An assessment of community resilience to Debris flows in the upper Manafwa catchment, Eastern Uganda.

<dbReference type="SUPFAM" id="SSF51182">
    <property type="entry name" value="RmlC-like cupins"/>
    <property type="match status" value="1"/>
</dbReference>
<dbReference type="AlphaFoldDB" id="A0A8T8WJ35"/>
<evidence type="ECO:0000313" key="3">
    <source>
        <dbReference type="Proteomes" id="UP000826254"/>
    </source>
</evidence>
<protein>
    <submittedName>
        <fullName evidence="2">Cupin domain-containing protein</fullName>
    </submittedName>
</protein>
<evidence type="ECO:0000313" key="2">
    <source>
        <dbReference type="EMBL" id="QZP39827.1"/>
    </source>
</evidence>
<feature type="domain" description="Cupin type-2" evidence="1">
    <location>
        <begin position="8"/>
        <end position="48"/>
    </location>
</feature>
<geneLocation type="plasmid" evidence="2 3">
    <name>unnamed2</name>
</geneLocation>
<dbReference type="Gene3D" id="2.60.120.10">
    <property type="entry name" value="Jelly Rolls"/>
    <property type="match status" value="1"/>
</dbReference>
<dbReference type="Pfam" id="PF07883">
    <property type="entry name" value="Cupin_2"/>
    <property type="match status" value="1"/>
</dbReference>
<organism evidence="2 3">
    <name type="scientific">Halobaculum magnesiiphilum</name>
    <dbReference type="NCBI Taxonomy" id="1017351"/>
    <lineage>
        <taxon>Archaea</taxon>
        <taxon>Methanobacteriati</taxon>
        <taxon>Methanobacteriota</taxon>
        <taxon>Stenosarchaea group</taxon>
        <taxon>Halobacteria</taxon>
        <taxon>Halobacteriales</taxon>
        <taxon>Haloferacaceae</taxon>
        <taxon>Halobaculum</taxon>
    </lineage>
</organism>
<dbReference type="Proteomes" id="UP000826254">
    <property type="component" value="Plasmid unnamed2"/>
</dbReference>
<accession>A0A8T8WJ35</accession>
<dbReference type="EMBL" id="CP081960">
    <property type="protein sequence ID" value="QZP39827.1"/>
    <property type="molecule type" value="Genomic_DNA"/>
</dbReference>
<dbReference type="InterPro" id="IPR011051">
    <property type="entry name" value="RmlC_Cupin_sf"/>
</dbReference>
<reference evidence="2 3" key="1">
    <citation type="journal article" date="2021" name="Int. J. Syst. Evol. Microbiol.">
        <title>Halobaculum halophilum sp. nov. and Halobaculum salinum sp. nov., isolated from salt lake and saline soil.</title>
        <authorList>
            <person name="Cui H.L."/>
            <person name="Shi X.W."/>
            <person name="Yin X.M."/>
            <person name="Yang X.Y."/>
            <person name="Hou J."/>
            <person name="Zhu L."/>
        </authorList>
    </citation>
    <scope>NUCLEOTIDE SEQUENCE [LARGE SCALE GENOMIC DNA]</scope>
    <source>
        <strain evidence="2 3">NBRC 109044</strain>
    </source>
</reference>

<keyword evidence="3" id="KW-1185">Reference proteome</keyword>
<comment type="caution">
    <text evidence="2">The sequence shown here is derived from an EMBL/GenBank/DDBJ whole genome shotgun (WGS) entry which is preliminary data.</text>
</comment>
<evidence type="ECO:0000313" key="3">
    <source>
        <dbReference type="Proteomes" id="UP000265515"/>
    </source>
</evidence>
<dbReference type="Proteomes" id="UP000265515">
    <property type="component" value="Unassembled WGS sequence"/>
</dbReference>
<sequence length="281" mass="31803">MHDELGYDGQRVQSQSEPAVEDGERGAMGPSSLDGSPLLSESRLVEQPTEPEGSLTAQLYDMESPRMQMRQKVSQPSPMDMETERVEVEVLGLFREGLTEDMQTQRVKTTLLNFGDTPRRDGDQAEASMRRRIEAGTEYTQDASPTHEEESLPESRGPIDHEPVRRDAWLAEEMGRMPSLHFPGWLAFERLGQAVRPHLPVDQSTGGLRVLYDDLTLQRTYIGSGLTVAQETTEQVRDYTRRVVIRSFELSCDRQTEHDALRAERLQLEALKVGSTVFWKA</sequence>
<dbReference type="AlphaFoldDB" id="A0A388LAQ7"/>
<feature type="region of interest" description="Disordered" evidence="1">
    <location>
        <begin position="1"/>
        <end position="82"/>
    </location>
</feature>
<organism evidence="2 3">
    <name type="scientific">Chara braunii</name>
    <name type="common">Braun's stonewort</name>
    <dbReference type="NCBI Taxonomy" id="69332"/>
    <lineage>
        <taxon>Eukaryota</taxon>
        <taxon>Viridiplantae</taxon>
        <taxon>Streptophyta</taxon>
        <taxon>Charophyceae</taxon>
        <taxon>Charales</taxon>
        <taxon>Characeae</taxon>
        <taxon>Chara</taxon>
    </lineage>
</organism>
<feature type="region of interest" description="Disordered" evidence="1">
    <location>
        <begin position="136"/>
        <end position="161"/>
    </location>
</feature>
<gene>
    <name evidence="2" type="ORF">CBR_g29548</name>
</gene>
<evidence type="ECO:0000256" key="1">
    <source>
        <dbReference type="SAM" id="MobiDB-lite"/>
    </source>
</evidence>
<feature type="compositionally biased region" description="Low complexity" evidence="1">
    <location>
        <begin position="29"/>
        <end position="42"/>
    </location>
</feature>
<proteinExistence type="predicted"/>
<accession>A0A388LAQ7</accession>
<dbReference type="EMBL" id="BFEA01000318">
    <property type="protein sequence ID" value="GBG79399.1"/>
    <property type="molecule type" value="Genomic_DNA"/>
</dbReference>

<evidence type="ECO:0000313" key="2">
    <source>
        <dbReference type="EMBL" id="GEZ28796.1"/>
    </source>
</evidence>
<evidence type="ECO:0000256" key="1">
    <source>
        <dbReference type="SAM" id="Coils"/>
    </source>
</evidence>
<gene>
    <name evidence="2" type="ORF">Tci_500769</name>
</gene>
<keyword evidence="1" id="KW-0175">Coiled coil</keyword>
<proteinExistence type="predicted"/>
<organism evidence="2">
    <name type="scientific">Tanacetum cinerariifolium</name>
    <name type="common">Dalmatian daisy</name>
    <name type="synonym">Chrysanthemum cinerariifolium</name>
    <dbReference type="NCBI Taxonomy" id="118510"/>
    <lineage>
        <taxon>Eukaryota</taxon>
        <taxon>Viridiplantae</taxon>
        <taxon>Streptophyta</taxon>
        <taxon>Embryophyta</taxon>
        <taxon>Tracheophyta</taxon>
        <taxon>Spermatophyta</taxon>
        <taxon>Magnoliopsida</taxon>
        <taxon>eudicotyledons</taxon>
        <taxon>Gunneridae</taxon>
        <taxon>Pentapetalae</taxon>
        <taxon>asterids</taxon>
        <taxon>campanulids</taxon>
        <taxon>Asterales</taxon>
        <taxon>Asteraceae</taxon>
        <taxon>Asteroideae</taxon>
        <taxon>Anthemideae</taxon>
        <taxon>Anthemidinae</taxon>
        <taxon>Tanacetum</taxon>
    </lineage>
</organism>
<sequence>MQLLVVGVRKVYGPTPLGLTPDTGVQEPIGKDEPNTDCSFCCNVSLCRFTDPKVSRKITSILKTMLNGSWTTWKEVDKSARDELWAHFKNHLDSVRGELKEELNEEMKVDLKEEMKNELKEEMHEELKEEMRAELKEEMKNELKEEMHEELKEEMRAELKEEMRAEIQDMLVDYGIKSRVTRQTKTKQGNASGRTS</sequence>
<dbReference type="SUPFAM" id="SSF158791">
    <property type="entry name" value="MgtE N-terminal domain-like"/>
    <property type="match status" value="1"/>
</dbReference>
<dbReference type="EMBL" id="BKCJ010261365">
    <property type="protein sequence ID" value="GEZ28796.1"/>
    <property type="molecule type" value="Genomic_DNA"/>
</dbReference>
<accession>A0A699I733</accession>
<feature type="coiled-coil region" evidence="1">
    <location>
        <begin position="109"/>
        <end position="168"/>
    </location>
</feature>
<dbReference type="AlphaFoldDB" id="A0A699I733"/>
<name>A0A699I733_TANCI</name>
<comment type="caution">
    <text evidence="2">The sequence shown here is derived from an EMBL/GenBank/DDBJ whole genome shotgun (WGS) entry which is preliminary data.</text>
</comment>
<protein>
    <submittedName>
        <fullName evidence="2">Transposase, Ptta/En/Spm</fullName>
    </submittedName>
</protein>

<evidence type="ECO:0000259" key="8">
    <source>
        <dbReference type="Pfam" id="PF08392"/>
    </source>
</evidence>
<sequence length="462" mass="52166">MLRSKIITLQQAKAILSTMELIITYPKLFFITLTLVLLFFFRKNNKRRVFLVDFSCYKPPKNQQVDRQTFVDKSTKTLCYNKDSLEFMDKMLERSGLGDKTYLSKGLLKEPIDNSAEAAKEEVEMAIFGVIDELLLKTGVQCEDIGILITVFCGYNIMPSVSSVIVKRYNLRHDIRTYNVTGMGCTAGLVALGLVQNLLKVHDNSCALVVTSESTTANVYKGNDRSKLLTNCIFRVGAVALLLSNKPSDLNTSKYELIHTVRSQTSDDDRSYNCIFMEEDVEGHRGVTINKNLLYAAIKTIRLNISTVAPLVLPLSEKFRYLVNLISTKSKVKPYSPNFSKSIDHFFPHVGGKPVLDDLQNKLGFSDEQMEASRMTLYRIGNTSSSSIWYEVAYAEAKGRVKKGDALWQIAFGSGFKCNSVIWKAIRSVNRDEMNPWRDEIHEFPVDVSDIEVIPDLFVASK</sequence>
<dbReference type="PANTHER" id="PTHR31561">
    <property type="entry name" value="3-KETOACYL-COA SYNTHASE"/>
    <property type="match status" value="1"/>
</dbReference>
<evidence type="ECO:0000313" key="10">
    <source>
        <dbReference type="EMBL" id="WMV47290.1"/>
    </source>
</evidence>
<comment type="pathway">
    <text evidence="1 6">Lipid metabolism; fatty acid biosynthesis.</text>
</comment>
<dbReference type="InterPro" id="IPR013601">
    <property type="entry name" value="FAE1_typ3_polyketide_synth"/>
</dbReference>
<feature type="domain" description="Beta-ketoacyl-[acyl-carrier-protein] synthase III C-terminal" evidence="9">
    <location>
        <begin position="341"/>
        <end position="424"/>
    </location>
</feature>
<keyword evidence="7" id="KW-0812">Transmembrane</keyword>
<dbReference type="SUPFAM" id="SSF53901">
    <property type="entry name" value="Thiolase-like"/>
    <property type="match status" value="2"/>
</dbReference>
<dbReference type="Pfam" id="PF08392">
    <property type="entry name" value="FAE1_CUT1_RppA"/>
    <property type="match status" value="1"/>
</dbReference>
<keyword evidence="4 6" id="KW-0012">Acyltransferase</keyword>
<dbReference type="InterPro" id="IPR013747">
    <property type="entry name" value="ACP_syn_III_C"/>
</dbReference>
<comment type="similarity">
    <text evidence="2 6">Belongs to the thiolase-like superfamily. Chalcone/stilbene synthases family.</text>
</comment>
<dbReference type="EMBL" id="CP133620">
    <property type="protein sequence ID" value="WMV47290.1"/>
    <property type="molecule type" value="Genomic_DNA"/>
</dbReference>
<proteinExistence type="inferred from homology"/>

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Over the years, the lives and livelihoods of the communities living within the debris flow hotspots of the Mt. Elgon region have immensely been affected. This has greatly changed the outlook of disaster management in the scientific world towards sustainability. Community resilience a sustainable network of the physical systems and human communities capable of anticipating, managing and limiting the impact of an extreme event so as to be able to survive, thrive, adapt, evolve, recover and continue with normal functionality in face of a disaster. This study was aimed at assessing the community resilience to debris flow disasters occurrences in the Upper Manafwa Catchment Bududa District, Eastern Uganda with a focus on Bukalasi sub-county; one of the major debris flow hotspot sub catchments with gigantic historical occurrences. Specifically, the project sought to examine the implications, analyze the existing coping strategies and limitations hindering community resilience to debris flow occurrences. A cross sectional research was undertaken using a mixed approach (qualitative and quantitative methods) where simple random sampling was employed in selection of the households and purposive sampling on the key informants. Data was collected through field surveys, interviews and direct field observations; and then analyzed using thematic content analysis where descriptive statistics (percentages and frequencies) were generated in Microsoft excel spread sheets and then presented inform of tables, pie charts and bar graphs. The study findings revealed that tree planting, agroforestry, afforestation, trenches, contour bands, appropriate farming practices, survival by luck, external aid, migration to safer places and relocation as the dominant socio-ecological coping strategies undertaken by communities towards building and enhancing their resilience. On contrary, certain socio-economic and bio-physical challenges such as poverty, limited adaptive capacity, lack of skills and technical capacity, limited awareness and sensitization, reluctance, limited land, unstable slopes, climate variability and demoralization are still limiting communities towards becoming resilient. The study therefore established that creation of alternative livelihoods, creation of a sustainable land use plan through use of an integrated bottom-top approach and setting up of active disaster management committees at all levels as some of the recommendable interventions. Further research on the effectiveness of the different coping strategies being undertaken in order to strengthen the communities’ adaptive capacity in the study area as well as similarly affected areas.